‘Bankrupt’ Tommy Robinson to be questioned about finances at High Court

Robinson was sued by a Huddersfield teenager who was assaulted at a school in October 2018

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Tommy Robinson will be questioned about his finances at the High Court following his failure to pay legal bills owed after he lost a libel case brought against him by a Syrian teenager.

Robinson – whose real name is Stephen Yaxley-Lennon – was sued by Jamal Hijazi after the then 15-year-old was assaulted at Almondbury Community School in Huddersfield in October 2018.

Shortly after a video of the incident went viral, Robinson claimed in two Facebook videos that Mr Hijazi was “not innocent and he violently attacks young English girls in his school”.

In the clips, viewed by nearly a million people, 39-year-old Robinson also claimed Mr Hijazi “beat a girl black and blue” and “threatened to stab” another boy at his school – allegations which were rejected as false in a judgment in July 2021.

At a hearing at the High Court in London on Thursday, Mr Hijazi’s lawyer Ian Helme applied for an order requiring Robinson to attend court to answer questions about his finances.

In written submissions, Mr Helme said that Robinson was ordered to pay £43,293 in legal costs after a pre-trial hearing in the libel case in November 2020.

However, at a hearing in March 2021, Robinson said he was bankrupt.

On Thursday, Mr Helme argued Robinson, who did not attend the hearing, could be cross-examined about his finances over the five-figure debt, despite the ongoing bankruptcy process.

In written arguments, Mr Helme continued: “The claimant envisages that counsel’s opportunity to cross-examine the defendant under oath, accompanied by documents provided by the defendant, will provide for a more detailed analysis of his assets than might be possible through the normal bankruptcy process.”

The barrister said Robinson owes a “substantial sum” and that they intended to question Robinson “with a view to establishing what steps would be most proportionate to take with a view to maximising recovery”.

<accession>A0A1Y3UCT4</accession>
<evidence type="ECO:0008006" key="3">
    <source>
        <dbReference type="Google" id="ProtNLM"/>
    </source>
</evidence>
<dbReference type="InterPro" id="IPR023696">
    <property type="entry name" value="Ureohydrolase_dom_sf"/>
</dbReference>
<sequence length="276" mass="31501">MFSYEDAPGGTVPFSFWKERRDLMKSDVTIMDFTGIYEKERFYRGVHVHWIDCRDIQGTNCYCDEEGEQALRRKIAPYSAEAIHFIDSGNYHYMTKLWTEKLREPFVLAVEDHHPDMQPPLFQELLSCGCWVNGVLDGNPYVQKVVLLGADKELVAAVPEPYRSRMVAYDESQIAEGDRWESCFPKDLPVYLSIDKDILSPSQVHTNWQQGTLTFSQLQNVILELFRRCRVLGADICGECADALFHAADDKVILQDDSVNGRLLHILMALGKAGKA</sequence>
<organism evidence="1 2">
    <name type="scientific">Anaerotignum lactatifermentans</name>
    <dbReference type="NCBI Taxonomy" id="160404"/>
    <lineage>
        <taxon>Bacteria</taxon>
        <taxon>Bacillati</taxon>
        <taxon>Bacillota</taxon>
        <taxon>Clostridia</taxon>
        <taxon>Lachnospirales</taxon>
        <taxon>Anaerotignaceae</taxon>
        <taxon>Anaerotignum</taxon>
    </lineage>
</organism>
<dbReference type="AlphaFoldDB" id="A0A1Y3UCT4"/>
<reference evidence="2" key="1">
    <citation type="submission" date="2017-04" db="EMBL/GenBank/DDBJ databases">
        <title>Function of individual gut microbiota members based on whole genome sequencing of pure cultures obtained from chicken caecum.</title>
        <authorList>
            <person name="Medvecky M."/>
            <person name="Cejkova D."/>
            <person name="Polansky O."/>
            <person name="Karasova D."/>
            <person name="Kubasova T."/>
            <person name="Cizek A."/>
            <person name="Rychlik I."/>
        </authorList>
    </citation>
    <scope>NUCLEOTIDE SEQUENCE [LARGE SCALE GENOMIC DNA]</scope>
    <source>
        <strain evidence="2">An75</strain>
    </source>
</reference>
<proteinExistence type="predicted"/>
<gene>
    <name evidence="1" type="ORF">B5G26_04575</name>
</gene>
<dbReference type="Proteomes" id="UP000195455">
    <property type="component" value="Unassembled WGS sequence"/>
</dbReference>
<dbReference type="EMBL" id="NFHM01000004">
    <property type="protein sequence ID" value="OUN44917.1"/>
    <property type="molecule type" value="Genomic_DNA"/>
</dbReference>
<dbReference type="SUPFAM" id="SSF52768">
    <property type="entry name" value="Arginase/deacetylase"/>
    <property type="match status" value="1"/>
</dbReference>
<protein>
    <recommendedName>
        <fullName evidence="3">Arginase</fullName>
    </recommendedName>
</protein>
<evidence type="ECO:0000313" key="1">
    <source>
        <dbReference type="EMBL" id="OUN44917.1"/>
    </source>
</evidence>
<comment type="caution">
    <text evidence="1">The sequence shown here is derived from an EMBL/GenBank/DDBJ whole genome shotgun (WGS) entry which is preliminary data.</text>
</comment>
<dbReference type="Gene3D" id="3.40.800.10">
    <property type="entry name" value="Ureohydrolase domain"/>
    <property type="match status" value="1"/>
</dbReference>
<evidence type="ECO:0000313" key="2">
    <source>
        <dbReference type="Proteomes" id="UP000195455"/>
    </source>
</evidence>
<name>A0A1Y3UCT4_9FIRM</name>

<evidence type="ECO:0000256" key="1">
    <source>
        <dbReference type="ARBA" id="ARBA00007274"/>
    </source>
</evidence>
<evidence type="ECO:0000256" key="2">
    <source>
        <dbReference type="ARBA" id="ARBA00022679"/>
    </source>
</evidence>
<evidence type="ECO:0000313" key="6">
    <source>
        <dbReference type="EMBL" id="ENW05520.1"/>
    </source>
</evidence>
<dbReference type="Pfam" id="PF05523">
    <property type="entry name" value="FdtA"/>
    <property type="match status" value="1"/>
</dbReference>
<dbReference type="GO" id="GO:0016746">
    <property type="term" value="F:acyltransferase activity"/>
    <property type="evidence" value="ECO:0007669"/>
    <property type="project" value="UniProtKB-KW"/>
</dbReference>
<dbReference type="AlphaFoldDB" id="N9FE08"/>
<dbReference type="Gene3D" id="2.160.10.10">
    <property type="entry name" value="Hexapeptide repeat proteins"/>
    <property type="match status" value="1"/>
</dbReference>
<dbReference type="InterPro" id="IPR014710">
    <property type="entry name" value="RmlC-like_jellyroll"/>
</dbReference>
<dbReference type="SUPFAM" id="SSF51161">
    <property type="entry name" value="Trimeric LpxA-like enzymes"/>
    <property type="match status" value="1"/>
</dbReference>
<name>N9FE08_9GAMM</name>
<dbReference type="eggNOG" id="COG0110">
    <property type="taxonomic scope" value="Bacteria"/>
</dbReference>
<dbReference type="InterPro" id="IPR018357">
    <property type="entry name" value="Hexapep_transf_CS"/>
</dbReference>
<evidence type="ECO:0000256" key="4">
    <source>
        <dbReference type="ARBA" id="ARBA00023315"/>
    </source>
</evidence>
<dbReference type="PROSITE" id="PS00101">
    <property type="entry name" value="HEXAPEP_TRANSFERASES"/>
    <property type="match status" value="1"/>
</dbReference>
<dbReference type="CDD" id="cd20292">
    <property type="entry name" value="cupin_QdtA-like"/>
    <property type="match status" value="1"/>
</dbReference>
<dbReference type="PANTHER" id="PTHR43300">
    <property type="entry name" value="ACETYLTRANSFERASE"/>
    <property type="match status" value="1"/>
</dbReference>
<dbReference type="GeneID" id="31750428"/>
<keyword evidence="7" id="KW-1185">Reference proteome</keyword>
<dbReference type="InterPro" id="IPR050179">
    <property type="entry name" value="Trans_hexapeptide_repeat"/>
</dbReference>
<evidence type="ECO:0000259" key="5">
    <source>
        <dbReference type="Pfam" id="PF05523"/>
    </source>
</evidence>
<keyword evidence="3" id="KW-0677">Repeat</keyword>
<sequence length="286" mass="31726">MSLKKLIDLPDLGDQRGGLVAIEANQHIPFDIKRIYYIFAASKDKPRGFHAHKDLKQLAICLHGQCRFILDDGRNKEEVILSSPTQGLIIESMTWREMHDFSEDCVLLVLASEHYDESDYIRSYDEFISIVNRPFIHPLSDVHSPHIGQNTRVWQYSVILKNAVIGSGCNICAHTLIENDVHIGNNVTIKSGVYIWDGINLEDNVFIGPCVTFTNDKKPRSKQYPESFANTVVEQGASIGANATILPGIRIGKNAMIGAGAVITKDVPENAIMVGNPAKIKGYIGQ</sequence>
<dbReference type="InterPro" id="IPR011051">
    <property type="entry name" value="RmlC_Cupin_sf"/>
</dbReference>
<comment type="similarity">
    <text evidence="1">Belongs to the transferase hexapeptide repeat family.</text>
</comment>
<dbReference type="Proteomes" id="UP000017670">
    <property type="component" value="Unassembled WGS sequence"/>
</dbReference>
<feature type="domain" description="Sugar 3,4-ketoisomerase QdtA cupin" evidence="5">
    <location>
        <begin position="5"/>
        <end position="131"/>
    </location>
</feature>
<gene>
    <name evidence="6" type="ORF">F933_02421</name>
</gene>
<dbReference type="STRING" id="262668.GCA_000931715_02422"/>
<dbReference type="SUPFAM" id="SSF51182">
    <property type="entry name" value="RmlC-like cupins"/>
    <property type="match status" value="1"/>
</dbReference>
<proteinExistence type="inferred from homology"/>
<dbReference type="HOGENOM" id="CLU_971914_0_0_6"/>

He later told the court that Mr Hijazi’s lawyers had information “that what is stated in his bankruptcy application is not a full account of (Robinson’s) assets”.

While damages and legal costs from the libel trial were not mentioned on Thursday, the former refugee was awarded £100,000 in damages and Mr Hijazi’s legal costs were thought to be more than £500,000.

Judge John Dagnall made the order requiring Robinson to return to court, finding there were “legitimate purposes” for it.

He added that while the trustee involved in Robinson’s bankruptcy could get more information, they were “content” for Robinson to be questioned by Mr Hijazi’s lawyers.

The judge said: “It seems to me that it is important that the civil proceedings were commenced prior to the bankruptcy and indeed this debt came into existence prior to the bankruptcy.

“It is not a situation of the claimant trying in some way or other to take over an existing bankruptcy process.”

He continued: “Questions have been raised as to whether or not there might be some attempt to set aside the bankruptcy adjudication on the basis that Mr Yaxley-Lennon was in fact solvent rather than insolvent as he claimed to the adjudicator.

“And that if he ended up providing information which revealed he had substantial assets, that would assist the judgment creditor claimant (Mr Hijazi) in deciding to make such an application.”

The hearing about Robinson’s finances is due to take place on March 22.